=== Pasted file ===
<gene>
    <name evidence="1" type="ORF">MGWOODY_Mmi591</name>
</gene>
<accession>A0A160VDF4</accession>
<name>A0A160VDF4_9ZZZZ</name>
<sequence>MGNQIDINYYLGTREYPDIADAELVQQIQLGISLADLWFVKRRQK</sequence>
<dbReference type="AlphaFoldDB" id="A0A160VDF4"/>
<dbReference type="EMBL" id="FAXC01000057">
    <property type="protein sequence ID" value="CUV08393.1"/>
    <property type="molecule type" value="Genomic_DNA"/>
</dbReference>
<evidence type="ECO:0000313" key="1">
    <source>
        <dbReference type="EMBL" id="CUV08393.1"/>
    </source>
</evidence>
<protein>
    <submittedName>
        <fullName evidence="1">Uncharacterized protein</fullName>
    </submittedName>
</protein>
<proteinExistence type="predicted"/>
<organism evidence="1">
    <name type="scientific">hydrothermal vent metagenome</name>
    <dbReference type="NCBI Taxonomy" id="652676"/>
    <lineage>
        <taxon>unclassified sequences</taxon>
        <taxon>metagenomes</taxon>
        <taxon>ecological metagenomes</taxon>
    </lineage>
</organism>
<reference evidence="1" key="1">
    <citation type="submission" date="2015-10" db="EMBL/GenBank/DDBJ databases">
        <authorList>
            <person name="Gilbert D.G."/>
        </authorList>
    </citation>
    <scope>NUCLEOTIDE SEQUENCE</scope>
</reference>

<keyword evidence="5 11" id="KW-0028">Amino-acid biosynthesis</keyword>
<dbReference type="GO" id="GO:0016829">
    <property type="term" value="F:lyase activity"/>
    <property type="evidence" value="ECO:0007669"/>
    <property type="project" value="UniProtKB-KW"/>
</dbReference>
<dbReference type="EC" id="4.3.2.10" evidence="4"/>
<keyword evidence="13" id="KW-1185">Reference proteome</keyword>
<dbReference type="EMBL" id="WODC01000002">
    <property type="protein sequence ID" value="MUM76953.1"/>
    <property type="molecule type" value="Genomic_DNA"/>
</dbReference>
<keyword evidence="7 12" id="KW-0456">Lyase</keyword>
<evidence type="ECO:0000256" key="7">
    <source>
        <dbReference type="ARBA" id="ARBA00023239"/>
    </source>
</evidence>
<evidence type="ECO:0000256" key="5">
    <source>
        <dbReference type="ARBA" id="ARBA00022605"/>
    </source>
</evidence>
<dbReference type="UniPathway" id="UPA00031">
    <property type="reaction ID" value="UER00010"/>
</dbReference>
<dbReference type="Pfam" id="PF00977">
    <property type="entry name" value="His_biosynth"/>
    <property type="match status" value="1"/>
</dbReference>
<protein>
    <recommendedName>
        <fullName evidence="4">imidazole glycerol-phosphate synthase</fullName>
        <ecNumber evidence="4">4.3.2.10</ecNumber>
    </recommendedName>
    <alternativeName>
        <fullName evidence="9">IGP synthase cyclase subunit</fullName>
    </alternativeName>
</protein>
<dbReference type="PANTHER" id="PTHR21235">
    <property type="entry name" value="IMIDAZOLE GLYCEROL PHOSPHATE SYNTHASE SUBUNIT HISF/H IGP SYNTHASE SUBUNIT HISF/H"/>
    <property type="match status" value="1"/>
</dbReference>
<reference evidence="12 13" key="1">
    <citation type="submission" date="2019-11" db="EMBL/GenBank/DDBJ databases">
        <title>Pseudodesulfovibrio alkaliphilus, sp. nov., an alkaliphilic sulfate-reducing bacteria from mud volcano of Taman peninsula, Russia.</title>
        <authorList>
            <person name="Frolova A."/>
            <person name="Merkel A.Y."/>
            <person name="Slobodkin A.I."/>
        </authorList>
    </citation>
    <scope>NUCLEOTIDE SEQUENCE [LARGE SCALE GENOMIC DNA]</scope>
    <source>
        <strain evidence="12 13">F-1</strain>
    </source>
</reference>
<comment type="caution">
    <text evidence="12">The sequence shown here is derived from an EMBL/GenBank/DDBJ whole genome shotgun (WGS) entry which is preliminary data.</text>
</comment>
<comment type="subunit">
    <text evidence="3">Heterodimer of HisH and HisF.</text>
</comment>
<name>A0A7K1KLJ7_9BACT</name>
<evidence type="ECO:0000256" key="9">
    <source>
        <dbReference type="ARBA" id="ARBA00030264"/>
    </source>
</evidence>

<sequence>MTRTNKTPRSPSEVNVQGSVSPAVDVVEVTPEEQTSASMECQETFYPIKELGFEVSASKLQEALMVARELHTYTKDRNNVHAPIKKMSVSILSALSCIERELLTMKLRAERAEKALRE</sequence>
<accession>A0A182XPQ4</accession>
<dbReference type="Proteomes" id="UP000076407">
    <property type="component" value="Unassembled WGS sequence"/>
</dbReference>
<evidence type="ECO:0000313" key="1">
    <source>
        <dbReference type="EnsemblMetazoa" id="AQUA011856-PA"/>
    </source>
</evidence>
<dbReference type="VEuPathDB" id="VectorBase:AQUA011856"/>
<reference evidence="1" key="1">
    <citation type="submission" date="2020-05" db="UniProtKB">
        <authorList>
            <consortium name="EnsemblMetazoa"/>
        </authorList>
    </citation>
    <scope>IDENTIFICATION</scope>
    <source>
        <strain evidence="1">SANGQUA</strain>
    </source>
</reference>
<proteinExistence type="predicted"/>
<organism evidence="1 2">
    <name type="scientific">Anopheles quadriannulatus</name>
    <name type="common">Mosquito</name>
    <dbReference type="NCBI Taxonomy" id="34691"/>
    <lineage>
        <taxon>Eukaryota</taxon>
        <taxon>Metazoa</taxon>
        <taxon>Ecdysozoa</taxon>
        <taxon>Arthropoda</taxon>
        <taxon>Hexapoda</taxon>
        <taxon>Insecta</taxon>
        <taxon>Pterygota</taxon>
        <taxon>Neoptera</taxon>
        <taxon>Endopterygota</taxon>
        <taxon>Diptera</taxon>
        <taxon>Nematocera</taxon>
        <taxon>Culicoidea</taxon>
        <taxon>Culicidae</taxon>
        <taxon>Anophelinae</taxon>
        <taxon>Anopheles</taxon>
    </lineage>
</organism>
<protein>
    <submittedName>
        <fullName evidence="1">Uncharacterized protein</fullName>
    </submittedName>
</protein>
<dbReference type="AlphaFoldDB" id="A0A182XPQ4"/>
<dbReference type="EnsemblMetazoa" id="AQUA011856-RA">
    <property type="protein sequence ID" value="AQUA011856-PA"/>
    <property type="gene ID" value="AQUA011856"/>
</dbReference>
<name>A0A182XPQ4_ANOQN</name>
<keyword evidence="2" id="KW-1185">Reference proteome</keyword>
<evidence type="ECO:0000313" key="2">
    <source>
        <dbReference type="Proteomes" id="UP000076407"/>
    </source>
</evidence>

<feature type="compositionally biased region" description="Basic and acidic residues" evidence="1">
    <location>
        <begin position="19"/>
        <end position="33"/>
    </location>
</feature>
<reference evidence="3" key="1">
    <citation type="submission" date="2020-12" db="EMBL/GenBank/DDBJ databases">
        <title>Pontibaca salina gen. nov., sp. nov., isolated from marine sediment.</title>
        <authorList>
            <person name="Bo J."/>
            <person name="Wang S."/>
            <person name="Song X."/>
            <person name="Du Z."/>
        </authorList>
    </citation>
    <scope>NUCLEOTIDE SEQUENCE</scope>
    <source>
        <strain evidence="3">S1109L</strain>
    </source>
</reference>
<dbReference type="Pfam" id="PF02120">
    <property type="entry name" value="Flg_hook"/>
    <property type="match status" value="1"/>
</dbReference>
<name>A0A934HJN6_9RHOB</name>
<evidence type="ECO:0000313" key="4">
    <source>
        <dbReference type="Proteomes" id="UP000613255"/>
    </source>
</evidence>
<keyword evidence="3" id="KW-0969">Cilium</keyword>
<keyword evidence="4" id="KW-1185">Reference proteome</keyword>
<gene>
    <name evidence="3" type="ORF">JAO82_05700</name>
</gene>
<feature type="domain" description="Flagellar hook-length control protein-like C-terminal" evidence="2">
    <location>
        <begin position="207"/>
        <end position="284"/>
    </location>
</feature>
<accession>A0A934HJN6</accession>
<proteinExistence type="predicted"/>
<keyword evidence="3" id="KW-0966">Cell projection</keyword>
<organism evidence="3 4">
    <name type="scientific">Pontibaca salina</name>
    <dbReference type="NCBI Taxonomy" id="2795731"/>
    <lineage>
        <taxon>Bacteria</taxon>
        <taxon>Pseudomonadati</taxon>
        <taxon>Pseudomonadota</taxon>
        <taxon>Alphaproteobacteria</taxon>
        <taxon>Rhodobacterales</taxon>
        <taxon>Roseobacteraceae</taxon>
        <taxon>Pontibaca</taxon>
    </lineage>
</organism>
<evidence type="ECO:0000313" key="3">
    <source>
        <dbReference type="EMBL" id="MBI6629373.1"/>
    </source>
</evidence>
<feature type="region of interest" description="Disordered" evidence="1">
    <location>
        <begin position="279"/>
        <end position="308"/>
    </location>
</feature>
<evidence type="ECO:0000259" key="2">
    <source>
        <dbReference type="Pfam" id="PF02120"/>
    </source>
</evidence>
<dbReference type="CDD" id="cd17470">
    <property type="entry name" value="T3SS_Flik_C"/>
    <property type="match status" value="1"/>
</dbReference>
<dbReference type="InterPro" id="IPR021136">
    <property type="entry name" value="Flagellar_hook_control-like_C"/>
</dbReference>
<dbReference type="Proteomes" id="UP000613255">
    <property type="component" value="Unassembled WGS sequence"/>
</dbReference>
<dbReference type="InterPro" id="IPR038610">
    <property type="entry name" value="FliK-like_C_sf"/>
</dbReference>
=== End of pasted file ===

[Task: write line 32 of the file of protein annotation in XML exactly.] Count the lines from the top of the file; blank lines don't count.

<reference evidence="1" key="1">